Caffeine in pregnancy

Many women rely on caffeine to wake them up at the beginning of the day and to keep them going when energy levels are lagging mid-afternoon.

And lots of women enjoy cups of tea or coffee throughout the day, but during pregnancy, you need to keep an eye on how much caffeine you’re taking in.

200mg of caffeine per day is ideally the maximum amount you should consume to during pregnancy. 200mg is the amount of caffeine found in around 2 cups of instant coffee, so you should stick to around 2 cups per day – or less.

However, caffeine is found in much more than just coffee – tea, green tea, chocolate, some over-the-counter medications, cola and energy drinks all contain caffeine and so if you regularly include these foods in your diet you’ll need to count the caffeine levels in them too.

Take a look at the list below to work out your caffeine intake.

  • 1 cup of instant coffee = 100mg of caffeine
  • 1 cup of filter coffee = 140mg of caffeine
  • 1 cup of tea = 75mg of caffeine
  • 1 cup of green tea = 50mg of caffeine
  • 1 can of cola = 40mg of caffeine
  • 1 can of energy drink = 80mg of caffeine
  • 1 small bar of plain/dark chocolate = 50mg of caffeine
  • 1 small bar of milk chocolate = 25mg of caffeine

It’s also important to remember that caffeine content in the above foods and drinks will differ from outlet to outlet and from store to store. For example, an espresso will contain more caffeine than a cup of cappuccino, but an espresso from one outlet could contain far more caffeine than an espresso from another outlet. For example, one study showed that caffeine levels in an espresso can differ from as much as 50mg in one cup from one outlet to 300mg in one cup from another outlet.

If you take in more than 200mg of caffeine per day on a regular basis, you are at a higher risk of your baby having a low birth weight and miscarriage. Low birth weight can cause problems with your child’s health immediately after the birth and can also put them at risk of developmental problems after the birth and in the future.

One study has shown that mothers-to-be who regularly consume more than 200mg of caffeine per day are more than twice as likely to suffer a miscarriage as mothers-to-be who consume no caffeine. However, not all studies have shown the same correlation – but it is probably best to err on the side of caution and limit your caffeine intake during pregnancy.

There are also a few other risks associated with caffeine intake during pregnancy besides miscarriage. Caffeine directly causes your blood vessels to constrict, and because of this, it may reduce blood flow to the placenta. Anything you take in will also be passed onto your baby and so caffeine may directly affect your baby’s developing cells.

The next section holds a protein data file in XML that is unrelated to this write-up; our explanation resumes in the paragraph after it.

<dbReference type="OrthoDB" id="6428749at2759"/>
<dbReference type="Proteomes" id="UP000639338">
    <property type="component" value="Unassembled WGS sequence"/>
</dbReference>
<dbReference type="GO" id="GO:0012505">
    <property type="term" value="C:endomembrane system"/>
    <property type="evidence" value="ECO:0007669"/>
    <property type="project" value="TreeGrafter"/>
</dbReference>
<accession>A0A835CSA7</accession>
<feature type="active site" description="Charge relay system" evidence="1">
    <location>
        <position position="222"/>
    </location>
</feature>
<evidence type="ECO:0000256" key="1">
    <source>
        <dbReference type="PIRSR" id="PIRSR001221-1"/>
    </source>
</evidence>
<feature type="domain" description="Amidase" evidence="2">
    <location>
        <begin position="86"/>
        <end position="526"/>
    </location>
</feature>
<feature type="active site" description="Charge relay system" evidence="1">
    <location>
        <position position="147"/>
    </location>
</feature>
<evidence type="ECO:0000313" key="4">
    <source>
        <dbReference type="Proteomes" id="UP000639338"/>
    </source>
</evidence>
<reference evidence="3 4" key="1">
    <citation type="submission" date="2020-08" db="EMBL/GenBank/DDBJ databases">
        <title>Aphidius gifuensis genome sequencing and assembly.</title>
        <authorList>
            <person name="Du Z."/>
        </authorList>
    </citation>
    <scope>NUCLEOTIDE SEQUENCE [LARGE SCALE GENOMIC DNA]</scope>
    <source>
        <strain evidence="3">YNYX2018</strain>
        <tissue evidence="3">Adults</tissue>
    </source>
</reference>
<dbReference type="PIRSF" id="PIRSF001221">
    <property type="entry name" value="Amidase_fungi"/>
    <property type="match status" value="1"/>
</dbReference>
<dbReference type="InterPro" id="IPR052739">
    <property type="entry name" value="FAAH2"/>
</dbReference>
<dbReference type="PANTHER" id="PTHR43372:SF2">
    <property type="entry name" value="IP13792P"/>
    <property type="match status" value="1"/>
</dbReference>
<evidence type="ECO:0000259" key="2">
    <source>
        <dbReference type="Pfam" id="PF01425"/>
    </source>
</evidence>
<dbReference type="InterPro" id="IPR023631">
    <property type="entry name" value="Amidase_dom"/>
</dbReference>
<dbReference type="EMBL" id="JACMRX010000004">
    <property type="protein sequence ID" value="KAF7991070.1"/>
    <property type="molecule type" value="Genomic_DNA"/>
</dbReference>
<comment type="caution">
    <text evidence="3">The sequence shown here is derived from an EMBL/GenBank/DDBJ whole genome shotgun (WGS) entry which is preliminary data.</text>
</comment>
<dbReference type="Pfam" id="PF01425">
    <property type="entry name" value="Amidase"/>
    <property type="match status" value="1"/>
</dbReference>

Other studies have shown a link between caffeine and stillbirth – women in Denmark who drank 8 cups of coffee per day or more were at more than double the risk of stillbirth than women who didn’t drink any coffee at all. Another study showed that women who drink or consume more than 300mg of caffeine per day are more likely to give birth to a baby boy with undescended testes.

Consuming more than 500mg of caffeine will also raise the mother’s heart rate and will raise breathing rates in the days following the birth. It can also cause the mother to be awake far more often and can cause problems with sleep and insomnia, which is not good for a new mother.

Aside from the problems that caffeine can cause with your baby and after the birth, it can also cause you to feel jittery and on edge. It is a stimulant and during the latter stages of pregnancy, you’ll find that the effects of caffeine are more pronounced than in the earlier stages of pregnancy and so even drinking a small amount of coffee or tea could cause you to feel jittery. Caffeine can also cause you to have more severe heartburn as it stimulates the secretion of stomach acid – and pregnant women are more likely to suffer from heartburn anyway, so this may be another factor in whether you decide to cut caffeine out of your diet or not.

Coffee and tea, aside from containing caffeine, also contain something called phenols. Phenols make it more difficult for your body to absorb iron and so drinking them may cause you to have low iron levels. If this is the case, you could increase your consumption of iron-rich foods, or your doctors may recommend that you take an iron supplement.

The general consensus is that if you stick to less than 200mg per day, even if you occasionally consume over 200mg per day, you and your baby will be perfectly healthy. However, you may decide to cut out caffeine completely. Whatever you decide, if you experience any abnormal symptoms after consuming caffeine make sure that you speak to your doctor.

 

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